The following story also supports this point: Rav Chaim Soloveitchik was asked to rule on the kashrus of an animal to ascertain whether it was kosher or not. He ruled that it was indeed not kosher, causing the butcher involved a significant loss. The butcher accepted the ruling with equanimity. A few months later, the same butcher was involved in a monetary dispute with someone else, over a far smaller amount of money. Rav Chaim ruled against him. On this occasion, however, the butcher was furious, and insulted Rav Chaim for his ruling. An observer to this incident, Rav Simcha Zelig Reeger, asked Rav Chaim why the butcher was calm when he lost a far larger amount of money and so angry about the smaller sum. Rav Chaim explained that on this occasion, he 'lost' to someone else - it was the fact that another person 'beat' him that angered him so much.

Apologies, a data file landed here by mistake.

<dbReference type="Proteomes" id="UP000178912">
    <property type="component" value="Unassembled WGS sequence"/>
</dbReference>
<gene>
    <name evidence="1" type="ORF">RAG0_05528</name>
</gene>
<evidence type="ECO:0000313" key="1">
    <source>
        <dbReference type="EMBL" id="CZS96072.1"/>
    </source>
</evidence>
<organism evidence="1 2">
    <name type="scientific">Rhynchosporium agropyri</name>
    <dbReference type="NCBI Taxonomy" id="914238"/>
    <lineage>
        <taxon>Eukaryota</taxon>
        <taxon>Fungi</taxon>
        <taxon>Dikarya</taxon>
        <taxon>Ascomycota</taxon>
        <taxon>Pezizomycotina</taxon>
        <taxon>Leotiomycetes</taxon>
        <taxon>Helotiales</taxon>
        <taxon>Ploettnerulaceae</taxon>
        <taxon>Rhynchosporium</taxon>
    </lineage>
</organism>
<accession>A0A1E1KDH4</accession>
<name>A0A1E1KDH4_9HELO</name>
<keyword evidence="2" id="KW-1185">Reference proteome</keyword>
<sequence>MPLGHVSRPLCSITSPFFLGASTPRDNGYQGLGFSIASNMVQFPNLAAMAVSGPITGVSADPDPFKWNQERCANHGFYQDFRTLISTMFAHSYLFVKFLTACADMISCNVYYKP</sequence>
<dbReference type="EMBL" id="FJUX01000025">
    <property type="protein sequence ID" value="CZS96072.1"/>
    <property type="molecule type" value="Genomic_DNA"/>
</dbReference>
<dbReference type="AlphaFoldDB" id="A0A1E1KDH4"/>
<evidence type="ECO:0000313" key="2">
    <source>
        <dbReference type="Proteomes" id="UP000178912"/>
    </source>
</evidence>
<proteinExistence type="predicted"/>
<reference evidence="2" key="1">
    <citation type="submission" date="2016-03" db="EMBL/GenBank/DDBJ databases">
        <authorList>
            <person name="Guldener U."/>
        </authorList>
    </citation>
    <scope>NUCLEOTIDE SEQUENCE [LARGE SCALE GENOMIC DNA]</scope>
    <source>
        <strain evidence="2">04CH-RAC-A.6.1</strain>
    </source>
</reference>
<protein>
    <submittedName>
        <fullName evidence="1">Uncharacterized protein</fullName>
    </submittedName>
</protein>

The question remains, what is the reason (or reasons) as to why people are more prone to stumbling in bein adam lechaveiro.(8) It is possible to suggest the following: The Vilna Gaon writes that every mitzvah stems from a particular good character trait, and every sin (aveira) stems from a bad trait.(9) Nonetheless, it seems that it is possible for a person to have certain bad character traits and yet observe many mitzvot. For example, a person who has a tendency to lose his temper will not necessarily be hindered by this bad trait, in his observance of Shabbat, kashrus, and many other mitzvot in the realm of bein adam LeMakom. However, he will be tremendously hindered in the area of bein adam lechaveiro. Every time he raises his voice in an inappropriate fashion, he will very likely transgress the prohibition of onaas devarim (hurtful words) and if he shouts at someone in front of others, he will transgress the extremely serious sin of embarrassing someone in public. Similarly, a person who has the negative trait of focusing on the bad in people will still be able to pray three times a day and learn Torah, however he will very likely stumble in lashon hara and judging others favorably.